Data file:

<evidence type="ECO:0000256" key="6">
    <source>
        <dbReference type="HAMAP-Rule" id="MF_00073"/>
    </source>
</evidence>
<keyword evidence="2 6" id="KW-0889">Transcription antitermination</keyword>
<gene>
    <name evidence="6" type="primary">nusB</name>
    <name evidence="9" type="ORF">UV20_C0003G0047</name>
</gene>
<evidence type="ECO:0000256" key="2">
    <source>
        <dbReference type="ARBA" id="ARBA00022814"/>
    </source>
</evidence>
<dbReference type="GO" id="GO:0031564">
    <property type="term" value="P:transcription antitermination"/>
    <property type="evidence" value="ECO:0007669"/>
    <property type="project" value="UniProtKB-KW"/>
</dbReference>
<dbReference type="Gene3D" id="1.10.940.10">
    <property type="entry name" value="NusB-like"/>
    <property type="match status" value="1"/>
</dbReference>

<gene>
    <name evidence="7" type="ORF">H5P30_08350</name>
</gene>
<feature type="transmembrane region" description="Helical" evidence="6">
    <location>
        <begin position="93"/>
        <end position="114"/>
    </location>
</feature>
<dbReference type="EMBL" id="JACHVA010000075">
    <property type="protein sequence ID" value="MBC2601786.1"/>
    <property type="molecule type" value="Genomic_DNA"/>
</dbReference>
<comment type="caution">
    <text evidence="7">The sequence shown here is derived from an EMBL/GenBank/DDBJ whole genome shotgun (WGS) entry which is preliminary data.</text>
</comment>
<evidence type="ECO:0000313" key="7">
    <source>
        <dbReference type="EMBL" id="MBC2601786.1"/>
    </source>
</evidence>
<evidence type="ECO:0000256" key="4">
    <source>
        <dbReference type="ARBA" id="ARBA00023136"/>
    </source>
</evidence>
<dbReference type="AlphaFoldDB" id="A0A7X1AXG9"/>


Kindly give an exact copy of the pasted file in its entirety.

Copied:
<evidence type="ECO:0000256" key="6">
    <source>
        <dbReference type="HAMAP-Rule" id="MF_00073"/>
    </source>
</evidence>
<keyword evidence="2 6" id="KW-0889">Transcription antitermination</keyword>
<gene>
    <name evidence="6" type="primary">nusB</name>
    <name evidence="9" type="ORF">UV20_C0003G0047</name>
</gene>
<evidence type="ECO:0000256" key="2">
    <source>
        <dbReference type="ARBA" id="ARBA00022814"/>
    </source>
</evidence>
<dbReference type="GO" id="GO:0031564">
    <property type="term" value="P:transcription antitermination"/>
    <property type="evidence" value="ECO:0007669"/>
    <property type="project" value="UniProtKB-KW"/>
</dbReference>
<dbReference type="Gene3D" id="1.10.940.10">
    <property type="entry name" value="NusB-like"/>
    <property type="match status" value="1"/>
</dbReference>

<gene>
    <name evidence="7" type="ORF">H5P30_08350</name>
</gene>
<feature type="transmembrane region" description="Helical" evidence="6">
    <location>
        <begin position="93"/>
        <end position="114"/>
    </location>
</feature>
<dbReference type="EMBL" id="JACHVA010000075">
    <property type="protein sequence ID" value="MBC2601786.1"/>
    <property type="molecule type" value="Genomic_DNA"/>
</dbReference>
<comment type="caution">
    <text evidence="7">The sequence shown here is derived from an EMBL/GenBank/DDBJ whole genome shotgun (WGS) entry which is preliminary data.</text>
</comment>
<evidence type="ECO:0000313" key="7">
    <source>
        <dbReference type="EMBL" id="MBC2601786.1"/>
    </source>
</evidence>
<evidence type="ECO:0000256" key="4">
    <source>
        <dbReference type="ARBA" id="ARBA00023136"/>
    </source>
</evidence>
<dbReference type="AlphaFoldDB" id="A0A7X1AXG9"/>